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Brain Sci. 2017, 7(10), 127; doi:10.3390/brainsci7100127

An Overview of Recent Findings on Social Anxiety Disorder in Adolescents and Young Adults at Clinical High Risk for Psychosis

1
Child and Adolescence Neuropsychiatry Unit, Department of Neuroscience, Children Hospital Bambino Gesù, Piazza Sant’Onofrio 4, 00100 Rome, Italy
2
Office Médico-Pédagogique Research Unit, Department of Psychiatry, University of Geneva School of Medicine, 1211 Geneva, Switzerland
*
Author to whom correspondence should be addressed.
Received: 9 September 2017 / Revised: 3 October 2017 / Accepted: 5 October 2017 / Published: 11 October 2017
(This article belongs to the Special Issue Social Anxiety Disorder in Emerging or Early Psychosis)
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Abstract

Background: Some studies have shown that anxiety is particularly frequent in the Clinical High Risk (CHR) for psychosis population. Notably, social anxiety disorder is identified as one of the most common anxiety disorders in CHR adolescents and young adults. Despite this, the frequency and the clinical significance of social anxiety in this population have been underestimated. Methods: A selective review of literature published between 2011 and 2017 on social anxiety disorder in CHR adolescents and young adults. Results: Five studies are included. In particular, three studies demonstrated that CHR adolescents and young adults have higher levels of anxiety compared to controls. Furthermore, anxiety, including social anxiety, is related to the severity of psychotic symptoms. The other studies included show inconsistent results regarding the possible relationship between social anxiety and social functioning. Conclusions: To date, the eidence concerning the comorbidity of social anxiety disorder and CHR in adolescents and young adults is not sufficient to provide clear guidelines for clinical practice. Future longitudinal studies on larger samples of the CHR adolescents and young adults are required to examine the relationship between social anxiety disorder and the presence of attenuated psychotic symptomatology. View Full-Text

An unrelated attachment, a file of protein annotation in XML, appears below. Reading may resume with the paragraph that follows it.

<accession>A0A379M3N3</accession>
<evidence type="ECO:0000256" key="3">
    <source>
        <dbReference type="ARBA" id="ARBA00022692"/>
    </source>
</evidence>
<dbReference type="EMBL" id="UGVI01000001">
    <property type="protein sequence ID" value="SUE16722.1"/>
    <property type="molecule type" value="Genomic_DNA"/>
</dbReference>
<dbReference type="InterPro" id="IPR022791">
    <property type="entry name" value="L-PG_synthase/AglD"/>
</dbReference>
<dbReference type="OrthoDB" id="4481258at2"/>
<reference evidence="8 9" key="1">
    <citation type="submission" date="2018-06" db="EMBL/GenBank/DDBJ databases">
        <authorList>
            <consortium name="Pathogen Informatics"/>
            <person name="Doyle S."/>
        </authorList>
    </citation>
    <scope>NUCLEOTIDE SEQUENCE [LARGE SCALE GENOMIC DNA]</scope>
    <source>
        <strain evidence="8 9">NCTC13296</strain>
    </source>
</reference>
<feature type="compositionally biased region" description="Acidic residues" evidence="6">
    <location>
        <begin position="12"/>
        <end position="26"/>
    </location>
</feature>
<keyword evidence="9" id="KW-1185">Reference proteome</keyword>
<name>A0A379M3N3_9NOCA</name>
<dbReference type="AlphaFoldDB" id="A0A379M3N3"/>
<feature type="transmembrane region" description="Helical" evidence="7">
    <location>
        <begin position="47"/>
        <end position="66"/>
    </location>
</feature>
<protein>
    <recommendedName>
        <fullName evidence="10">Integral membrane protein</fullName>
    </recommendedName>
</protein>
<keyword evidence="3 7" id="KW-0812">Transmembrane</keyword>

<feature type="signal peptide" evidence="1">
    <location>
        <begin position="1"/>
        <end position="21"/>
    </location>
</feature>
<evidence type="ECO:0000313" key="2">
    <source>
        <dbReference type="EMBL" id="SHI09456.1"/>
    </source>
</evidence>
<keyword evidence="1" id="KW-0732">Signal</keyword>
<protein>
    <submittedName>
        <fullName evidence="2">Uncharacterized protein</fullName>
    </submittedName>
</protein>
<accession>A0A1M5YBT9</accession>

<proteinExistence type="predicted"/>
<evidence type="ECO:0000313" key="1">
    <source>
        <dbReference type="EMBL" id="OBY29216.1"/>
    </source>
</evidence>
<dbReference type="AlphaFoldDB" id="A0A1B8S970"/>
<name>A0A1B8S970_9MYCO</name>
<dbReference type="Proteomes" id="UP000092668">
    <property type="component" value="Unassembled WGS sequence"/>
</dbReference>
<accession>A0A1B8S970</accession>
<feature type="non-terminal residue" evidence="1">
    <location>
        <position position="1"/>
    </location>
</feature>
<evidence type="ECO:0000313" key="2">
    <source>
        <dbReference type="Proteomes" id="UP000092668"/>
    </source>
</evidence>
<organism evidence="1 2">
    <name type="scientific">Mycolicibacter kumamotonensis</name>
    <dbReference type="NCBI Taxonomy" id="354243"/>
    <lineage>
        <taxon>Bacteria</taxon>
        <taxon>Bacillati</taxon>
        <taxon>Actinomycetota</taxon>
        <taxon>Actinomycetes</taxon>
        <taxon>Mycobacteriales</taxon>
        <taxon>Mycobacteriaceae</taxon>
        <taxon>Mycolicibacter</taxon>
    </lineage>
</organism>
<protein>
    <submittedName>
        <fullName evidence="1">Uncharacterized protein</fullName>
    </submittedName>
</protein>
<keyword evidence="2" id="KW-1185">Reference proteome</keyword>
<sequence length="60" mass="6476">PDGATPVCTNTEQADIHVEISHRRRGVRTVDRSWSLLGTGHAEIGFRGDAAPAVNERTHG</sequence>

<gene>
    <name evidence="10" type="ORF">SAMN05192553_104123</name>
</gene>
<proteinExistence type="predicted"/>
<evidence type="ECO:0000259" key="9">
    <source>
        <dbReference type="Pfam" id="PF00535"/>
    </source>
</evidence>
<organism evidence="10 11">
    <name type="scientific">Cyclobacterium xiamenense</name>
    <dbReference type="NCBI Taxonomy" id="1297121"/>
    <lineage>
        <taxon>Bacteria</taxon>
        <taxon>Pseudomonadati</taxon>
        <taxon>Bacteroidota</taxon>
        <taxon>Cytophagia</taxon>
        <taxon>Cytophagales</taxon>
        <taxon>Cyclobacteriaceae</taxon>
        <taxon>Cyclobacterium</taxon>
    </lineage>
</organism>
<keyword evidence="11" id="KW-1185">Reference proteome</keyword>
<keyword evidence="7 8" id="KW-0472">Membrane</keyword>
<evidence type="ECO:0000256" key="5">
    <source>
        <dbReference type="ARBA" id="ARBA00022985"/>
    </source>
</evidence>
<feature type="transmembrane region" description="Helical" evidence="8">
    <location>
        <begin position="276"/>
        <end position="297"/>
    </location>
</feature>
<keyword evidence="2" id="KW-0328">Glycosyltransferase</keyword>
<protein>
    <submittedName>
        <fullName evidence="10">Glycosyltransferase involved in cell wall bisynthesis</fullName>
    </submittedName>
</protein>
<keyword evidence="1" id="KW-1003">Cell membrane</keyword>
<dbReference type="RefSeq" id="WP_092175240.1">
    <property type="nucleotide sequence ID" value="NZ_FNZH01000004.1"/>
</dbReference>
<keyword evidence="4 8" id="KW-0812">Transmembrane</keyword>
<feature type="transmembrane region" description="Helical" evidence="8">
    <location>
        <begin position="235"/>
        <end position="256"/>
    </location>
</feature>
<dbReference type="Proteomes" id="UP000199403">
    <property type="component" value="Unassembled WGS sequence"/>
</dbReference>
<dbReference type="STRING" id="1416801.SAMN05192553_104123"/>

Keywords: social anxiety disorder; Clinical High Risk; social functioning; psychotic symptoms social anxiety disorder; Clinical High Risk; social functioning; psychotic symptoms
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Pontillo, M.; Guerrera, S.; Santonastaso, O.; Tata, M.C.; Averna, R.; Vicari, S.; Armando, M. An Overview of Recent Findings on Social Anxiety Disorder in Adolescents and Young Adults at Clinical High Risk for Psychosis. Brain Sci. 2017, 7, 127.

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